It happened today - December 4, 2015

On this day in 1952, Dec. 4, many Londoners drew their last breath. And don’t think it was easy.

It was the beginning of the last and worst of London’s infamous “pea soup” fogs. They may seem romantic in a Sherlock Holmes story. But in fact they were the product of horrifying pollution generated by a great city heating itself with coal.

Year after year, the problem got worse. And periodically, an “inversion” would trap the dirty air over the city, full of smoke particles, hydrochloric acid, sulphur dioxide and so on, choking the young, the old, the unwell and causing a spike in unnecessary deaths. At least 4,000, and perhaps as many as 12,000, before the fog dissipated on Dec. 8.

It is amazing how bad it was. You literally couldn’t see three feet in front of you. All transit had to stop, and all traffic.

It wasn’t the first such fog. Indeed, in the classic “penny dreadful” novel The Trail of Fu Manchu (OK, now you know, I’ve read such stuff) describes the 1934 fog that could actually be seen seeping into a hotel and “coming down the steps in waves.” If such things get worse slowly, you tend to ignore the fact that they’re getting worse. Until they get really intolerable.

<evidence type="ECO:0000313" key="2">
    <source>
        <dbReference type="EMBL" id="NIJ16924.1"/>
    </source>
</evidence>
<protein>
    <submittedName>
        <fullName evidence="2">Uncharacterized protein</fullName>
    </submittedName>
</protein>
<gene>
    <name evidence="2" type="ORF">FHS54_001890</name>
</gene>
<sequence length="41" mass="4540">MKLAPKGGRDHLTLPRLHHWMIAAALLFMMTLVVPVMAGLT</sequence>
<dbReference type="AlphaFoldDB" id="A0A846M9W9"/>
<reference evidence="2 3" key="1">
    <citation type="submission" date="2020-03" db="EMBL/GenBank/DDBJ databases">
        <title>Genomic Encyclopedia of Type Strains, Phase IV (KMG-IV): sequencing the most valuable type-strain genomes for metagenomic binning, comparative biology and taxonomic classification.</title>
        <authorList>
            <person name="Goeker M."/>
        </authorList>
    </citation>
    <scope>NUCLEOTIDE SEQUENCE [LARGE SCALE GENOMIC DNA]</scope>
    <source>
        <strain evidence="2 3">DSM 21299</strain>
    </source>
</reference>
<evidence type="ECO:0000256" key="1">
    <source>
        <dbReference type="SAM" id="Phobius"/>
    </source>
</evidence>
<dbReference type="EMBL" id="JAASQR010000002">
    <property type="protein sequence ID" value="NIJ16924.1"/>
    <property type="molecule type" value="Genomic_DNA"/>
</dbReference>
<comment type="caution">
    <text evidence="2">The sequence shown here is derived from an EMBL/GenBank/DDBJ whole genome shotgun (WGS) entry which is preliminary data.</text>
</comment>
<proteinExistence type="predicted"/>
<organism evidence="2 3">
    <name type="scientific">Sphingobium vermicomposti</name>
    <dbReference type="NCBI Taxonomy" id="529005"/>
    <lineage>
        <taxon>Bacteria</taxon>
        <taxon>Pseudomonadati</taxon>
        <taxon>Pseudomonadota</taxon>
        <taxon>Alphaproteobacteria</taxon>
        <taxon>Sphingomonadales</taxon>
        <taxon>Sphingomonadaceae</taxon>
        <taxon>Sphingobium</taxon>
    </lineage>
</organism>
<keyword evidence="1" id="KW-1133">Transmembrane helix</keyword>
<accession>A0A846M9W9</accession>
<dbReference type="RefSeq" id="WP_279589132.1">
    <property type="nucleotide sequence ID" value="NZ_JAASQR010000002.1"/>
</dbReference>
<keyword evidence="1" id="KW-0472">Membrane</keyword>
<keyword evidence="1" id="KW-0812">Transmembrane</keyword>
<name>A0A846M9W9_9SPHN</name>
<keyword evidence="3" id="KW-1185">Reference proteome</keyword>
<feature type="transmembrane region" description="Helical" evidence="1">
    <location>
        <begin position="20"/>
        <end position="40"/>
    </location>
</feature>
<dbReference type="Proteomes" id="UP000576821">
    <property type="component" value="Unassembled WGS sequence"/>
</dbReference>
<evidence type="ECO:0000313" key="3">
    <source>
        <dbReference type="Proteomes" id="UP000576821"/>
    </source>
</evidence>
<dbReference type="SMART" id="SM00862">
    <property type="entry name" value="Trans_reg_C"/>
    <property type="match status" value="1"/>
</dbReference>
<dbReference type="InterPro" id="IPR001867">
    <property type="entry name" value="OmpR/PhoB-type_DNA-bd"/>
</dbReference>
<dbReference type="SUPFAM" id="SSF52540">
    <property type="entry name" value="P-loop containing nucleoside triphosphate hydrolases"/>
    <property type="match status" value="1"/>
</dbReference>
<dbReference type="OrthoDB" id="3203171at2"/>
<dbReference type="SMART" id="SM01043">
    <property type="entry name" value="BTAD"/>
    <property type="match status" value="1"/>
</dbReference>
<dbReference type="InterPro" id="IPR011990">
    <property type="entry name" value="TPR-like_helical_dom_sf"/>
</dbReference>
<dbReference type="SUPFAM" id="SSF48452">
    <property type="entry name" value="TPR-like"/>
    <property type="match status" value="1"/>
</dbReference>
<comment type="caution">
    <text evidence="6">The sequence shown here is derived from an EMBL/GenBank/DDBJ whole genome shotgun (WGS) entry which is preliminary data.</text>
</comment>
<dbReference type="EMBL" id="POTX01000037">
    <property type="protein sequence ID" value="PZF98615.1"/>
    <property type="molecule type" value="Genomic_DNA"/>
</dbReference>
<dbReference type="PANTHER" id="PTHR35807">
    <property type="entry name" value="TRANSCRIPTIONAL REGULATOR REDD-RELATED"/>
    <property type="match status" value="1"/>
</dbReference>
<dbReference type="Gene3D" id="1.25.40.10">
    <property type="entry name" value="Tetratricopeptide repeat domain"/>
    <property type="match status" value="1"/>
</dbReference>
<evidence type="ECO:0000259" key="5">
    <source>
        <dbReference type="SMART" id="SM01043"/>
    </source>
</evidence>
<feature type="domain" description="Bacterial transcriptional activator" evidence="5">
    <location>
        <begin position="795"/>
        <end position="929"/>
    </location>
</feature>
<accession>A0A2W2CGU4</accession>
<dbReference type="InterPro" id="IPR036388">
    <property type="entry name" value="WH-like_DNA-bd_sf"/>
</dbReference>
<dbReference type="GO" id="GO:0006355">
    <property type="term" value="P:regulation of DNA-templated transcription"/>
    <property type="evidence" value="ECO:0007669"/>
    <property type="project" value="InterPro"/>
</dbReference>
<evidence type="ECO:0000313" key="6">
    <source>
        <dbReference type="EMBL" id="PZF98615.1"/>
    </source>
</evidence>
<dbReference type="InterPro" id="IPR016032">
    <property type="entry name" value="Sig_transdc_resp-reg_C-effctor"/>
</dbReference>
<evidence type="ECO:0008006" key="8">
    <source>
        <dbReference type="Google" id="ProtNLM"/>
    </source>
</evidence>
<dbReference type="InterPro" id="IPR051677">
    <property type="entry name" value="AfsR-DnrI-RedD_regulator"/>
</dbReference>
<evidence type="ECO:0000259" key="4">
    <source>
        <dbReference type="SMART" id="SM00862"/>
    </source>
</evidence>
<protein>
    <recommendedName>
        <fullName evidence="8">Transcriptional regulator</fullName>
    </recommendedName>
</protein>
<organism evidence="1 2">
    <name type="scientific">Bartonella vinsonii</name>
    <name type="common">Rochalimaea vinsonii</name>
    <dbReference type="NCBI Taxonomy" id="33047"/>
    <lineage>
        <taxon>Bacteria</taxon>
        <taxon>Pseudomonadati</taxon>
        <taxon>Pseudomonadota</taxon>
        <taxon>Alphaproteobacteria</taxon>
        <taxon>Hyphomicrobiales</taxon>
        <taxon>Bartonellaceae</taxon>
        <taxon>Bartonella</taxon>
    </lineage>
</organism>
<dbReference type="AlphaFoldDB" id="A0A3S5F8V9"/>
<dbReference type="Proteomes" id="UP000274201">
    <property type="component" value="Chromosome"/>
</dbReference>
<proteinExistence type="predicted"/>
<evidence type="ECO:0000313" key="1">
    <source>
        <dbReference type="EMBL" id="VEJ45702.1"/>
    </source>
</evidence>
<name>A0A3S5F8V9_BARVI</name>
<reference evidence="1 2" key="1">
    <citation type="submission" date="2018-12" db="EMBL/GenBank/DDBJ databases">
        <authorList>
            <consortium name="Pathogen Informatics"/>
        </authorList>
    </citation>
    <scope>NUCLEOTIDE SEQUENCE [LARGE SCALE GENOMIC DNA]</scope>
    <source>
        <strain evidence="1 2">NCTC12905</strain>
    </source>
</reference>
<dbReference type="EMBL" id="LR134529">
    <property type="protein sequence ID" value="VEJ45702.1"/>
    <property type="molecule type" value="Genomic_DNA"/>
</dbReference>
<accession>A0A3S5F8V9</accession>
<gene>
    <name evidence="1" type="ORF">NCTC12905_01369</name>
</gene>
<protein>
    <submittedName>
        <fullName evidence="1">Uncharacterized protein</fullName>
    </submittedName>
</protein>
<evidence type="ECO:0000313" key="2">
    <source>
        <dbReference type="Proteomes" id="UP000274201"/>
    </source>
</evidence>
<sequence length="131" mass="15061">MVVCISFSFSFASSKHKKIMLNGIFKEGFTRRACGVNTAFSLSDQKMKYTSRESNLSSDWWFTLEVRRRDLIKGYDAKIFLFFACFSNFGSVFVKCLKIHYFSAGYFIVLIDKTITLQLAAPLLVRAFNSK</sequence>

After 1952 the British acted. They acted with good humour (indeed this fog prompted the classic 1954 Goon Show “Forog”). But they also acted with determination. They placed serious restrictions on the more unbreathable forms of pollution and as energy technology advanced and the rules were tightened, the air over London gradually cleared.

It’s a lesson worth remembering on all sorts of grounds. First, and the left might want to cheer here, it’s not all doom and gloom on the environment. Moreover, the government can do some things right including on that file. Second, and the right might want to cheer here, government succeeded here because it enforced rather than violating property rights, specifically your right not to have the air on your own land and in public spaces fouled, and because it set rules and let entrepreneurs find solutions rather than dictating mechanisms. Third, smog that kills babies is real pollution. Carbon dioxide isn’t.

That one may produce some hissing. But it’s true anyway.